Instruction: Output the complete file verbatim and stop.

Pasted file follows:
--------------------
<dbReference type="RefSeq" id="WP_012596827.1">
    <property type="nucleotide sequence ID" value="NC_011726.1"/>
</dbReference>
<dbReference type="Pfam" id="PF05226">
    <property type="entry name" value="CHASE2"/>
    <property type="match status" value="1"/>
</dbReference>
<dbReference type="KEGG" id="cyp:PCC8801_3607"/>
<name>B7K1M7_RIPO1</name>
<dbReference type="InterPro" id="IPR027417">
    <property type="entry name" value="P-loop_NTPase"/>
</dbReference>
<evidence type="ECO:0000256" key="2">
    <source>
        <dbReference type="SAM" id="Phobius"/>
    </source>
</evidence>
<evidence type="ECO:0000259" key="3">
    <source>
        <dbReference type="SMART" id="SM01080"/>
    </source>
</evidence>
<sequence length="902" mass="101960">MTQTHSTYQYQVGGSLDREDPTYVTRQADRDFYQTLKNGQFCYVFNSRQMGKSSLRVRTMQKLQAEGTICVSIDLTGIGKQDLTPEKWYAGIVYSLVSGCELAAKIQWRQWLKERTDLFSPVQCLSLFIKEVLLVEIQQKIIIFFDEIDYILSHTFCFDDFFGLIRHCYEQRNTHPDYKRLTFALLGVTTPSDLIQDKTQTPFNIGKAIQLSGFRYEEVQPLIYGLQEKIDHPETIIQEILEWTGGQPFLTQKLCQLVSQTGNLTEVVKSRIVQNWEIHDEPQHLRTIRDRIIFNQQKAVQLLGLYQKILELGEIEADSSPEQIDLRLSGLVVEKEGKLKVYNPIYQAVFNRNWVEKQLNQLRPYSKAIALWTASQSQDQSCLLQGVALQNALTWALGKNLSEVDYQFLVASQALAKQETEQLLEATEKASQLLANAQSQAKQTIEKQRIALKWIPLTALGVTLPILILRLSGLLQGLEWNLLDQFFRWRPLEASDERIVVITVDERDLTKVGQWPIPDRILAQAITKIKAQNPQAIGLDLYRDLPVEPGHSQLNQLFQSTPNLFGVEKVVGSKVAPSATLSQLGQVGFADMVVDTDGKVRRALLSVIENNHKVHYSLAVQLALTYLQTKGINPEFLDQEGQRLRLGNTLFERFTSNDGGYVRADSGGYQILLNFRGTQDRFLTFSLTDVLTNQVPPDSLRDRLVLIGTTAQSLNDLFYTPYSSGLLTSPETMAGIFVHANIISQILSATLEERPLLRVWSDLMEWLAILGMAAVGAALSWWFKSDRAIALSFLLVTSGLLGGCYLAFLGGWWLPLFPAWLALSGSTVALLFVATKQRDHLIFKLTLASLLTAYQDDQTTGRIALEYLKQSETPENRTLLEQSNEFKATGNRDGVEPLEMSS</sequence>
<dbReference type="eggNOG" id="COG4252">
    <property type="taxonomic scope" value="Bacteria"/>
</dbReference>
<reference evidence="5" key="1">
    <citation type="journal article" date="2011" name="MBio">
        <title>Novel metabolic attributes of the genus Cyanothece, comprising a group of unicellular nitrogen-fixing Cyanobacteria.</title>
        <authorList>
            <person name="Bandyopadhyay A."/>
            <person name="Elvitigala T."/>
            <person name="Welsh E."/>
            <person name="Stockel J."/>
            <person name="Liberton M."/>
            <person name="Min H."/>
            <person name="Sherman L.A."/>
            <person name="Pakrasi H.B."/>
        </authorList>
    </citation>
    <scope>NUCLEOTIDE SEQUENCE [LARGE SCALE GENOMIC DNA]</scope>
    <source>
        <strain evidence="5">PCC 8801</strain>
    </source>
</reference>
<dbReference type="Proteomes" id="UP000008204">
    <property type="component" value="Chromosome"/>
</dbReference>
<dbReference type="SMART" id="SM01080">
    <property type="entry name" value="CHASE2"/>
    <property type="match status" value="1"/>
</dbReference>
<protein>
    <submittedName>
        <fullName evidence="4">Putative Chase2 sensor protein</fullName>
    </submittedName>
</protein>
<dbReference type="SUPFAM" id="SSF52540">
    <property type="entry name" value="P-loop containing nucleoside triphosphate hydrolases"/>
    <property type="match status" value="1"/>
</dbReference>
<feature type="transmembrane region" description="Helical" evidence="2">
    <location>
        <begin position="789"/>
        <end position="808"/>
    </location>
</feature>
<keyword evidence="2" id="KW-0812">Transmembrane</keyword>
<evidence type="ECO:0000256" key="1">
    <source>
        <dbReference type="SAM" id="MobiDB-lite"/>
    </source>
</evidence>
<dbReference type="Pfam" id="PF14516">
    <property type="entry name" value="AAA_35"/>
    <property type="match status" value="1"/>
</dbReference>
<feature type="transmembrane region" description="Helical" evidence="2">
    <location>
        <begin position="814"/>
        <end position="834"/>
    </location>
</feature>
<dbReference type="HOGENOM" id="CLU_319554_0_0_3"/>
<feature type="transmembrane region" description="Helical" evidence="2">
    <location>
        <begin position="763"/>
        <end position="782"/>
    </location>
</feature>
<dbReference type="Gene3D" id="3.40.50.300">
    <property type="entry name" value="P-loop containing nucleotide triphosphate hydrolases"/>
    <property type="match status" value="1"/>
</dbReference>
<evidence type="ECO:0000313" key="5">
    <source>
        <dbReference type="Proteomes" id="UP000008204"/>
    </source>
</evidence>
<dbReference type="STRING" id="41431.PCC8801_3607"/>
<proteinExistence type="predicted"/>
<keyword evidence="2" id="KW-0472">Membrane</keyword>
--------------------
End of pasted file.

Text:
<dbReference type="RefSeq" id="WP_012596827.1">
    <property type="nucleotide sequence ID" value="NC_011726.1"/>
</dbReference>
<dbReference type="Pfam" id="PF05226">
    <property type="entry name" value="CHASE2"/>
    <property type="match status" value="1"/>
</dbReference>
<dbReference type="KEGG" id="cyp:PCC8801_3607"/>
<name>B7K1M7_RIPO1</name>
<dbReference type="InterPro" id="IPR027417">
    <property type="entry name" value="P-loop_NTPase"/>
</dbReference>
<evidence type="ECO:0000256" key="2">
    <source>
        <dbReference type="SAM" id="Phobius"/>
    </source>
</evidence>
<evidence type="ECO:0000259" key="3">
    <source>
        <dbReference type="SMART" id="SM01080"/>
    </source>
</evidence>
<sequence length="902" mass="101960">MTQTHSTYQYQVGGSLDREDPTYVTRQADRDFYQTLKNGQFCYVFNSRQMGKSSLRVRTMQKLQAEGTICVSIDLTGIGKQDLTPEKWYAGIVYSLVSGCELAAKIQWRQWLKERTDLFSPVQCLSLFIKEVLLVEIQQKIIIFFDEIDYILSHTFCFDDFFGLIRHCYEQRNTHPDYKRLTFALLGVTTPSDLIQDKTQTPFNIGKAIQLSGFRYEEVQPLIYGLQEKIDHPETIIQEILEWTGGQPFLTQKLCQLVSQTGNLTEVVKSRIVQNWEIHDEPQHLRTIRDRIIFNQQKAVQLLGLYQKILELGEIEADSSPEQIDLRLSGLVVEKEGKLKVYNPIYQAVFNRNWVEKQLNQLRPYSKAIALWTASQSQDQSCLLQGVALQNALTWALGKNLSEVDYQFLVASQALAKQETEQLLEATEKASQLLANAQSQAKQTIEKQRIALKWIPLTALGVTLPILILRLSGLLQGLEWNLLDQFFRWRPLEASDERIVVITVDERDLTKVGQWPIPDRILAQAITKIKAQNPQAIGLDLYRDLPVEPGHSQLNQLFQSTPNLFGVEKVVGSKVAPSATLSQLGQVGFADMVVDTDGKVRRALLSVIENNHKVHYSLAVQLALTYLQTKGINPEFLDQEGQRLRLGNTLFERFTSNDGGYVRADSGGYQILLNFRGTQDRFLTFSLTDVLTNQVPPDSLRDRLVLIGTTAQSLNDLFYTPYSSGLLTSPETMAGIFVHANIISQILSATLEERPLLRVWSDLMEWLAILGMAAVGAALSWWFKSDRAIALSFLLVTSGLLGGCYLAFLGGWWLPLFPAWLALSGSTVALLFVATKQRDHLIFKLTLASLLTAYQDDQTTGRIALEYLKQSETPENRTLLEQSNEFKATGNRDGVEPLEMSS</sequence>
<dbReference type="eggNOG" id="COG4252">
    <property type="taxonomic scope" value="Bacteria"/>
</dbReference>
<reference evidence="5" key="1">
    <citation type="journal article" date="2011" name="MBio">
        <title>Novel metabolic attributes of the genus Cyanothece, comprising a group of unicellular nitrogen-fixing Cyanobacteria.</title>
        <authorList>
            <person name="Bandyopadhyay A."/>
            <person name="Elvitigala T."/>
            <person name="Welsh E."/>
            <person name="Stockel J."/>
            <person name="Liberton M."/>
            <person name="Min H."/>
            <person name="Sherman L.A."/>
            <person name="Pakrasi H.B."/>
        </authorList>
    </citation>
    <scope>NUCLEOTIDE SEQUENCE [LARGE SCALE GENOMIC DNA]</scope>
    <source>
        <strain evidence="5">PCC 8801</strain>
    </source>
</reference>
<dbReference type="Proteomes" id="UP000008204">
    <property type="component" value="Chromosome"/>
</dbReference>
<dbReference type="SMART" id="SM01080">
    <property type="entry name" value="CHASE2"/>
    <property type="match status" value="1"/>
</dbReference>
<protein>
    <submittedName>
        <fullName evidence="4">Putative Chase2 sensor protein</fullName>
    </submittedName>
</protein>
<dbReference type="SUPFAM" id="SSF52540">
    <property type="entry name" value="P-loop containing nucleoside triphosphate hydrolases"/>
    <property type="match status" value="1"/>
</dbReference>
<feature type="transmembrane region" description="Helical" evidence="2">
    <location>
        <begin position="789"/>
        <end position="808"/>
    </location>
</feature>
<keyword evidence="2" id="KW-0812">Transmembrane</keyword>
<evidence type="ECO:0000256" key="1">
    <source>
        <dbReference type="SAM" id="MobiDB-lite"/>
    </source>
</evidence>
<dbReference type="Pfam" id="PF14516">
    <property type="entry name" value="AAA_35"/>
    <property type="match status" value="1"/>
</dbReference>
<feature type="transmembrane region" description="Helical" evidence="2">
    <location>
        <begin position="814"/>
        <end position="834"/>
    </location>
</feature>
<dbReference type="HOGENOM" id="CLU_319554_0_0_3"/>
<feature type="transmembrane region" description="Helical" evidence="2">
    <location>
        <begin position="763"/>
        <end position="782"/>
    </location>
</feature>
<dbReference type="Gene3D" id="3.40.50.300">
    <property type="entry name" value="P-loop containing nucleotide triphosphate hydrolases"/>
    <property type="match status" value="1"/>
</dbReference>
<evidence type="ECO:0000313" key="5">
    <source>
        <dbReference type="Proteomes" id="UP000008204"/>
    </source>
</evidence>
<dbReference type="STRING" id="41431.PCC8801_3607"/>
<proteinExistence type="predicted"/>
<keyword evidence="2" id="KW-0472">Membrane</keyword>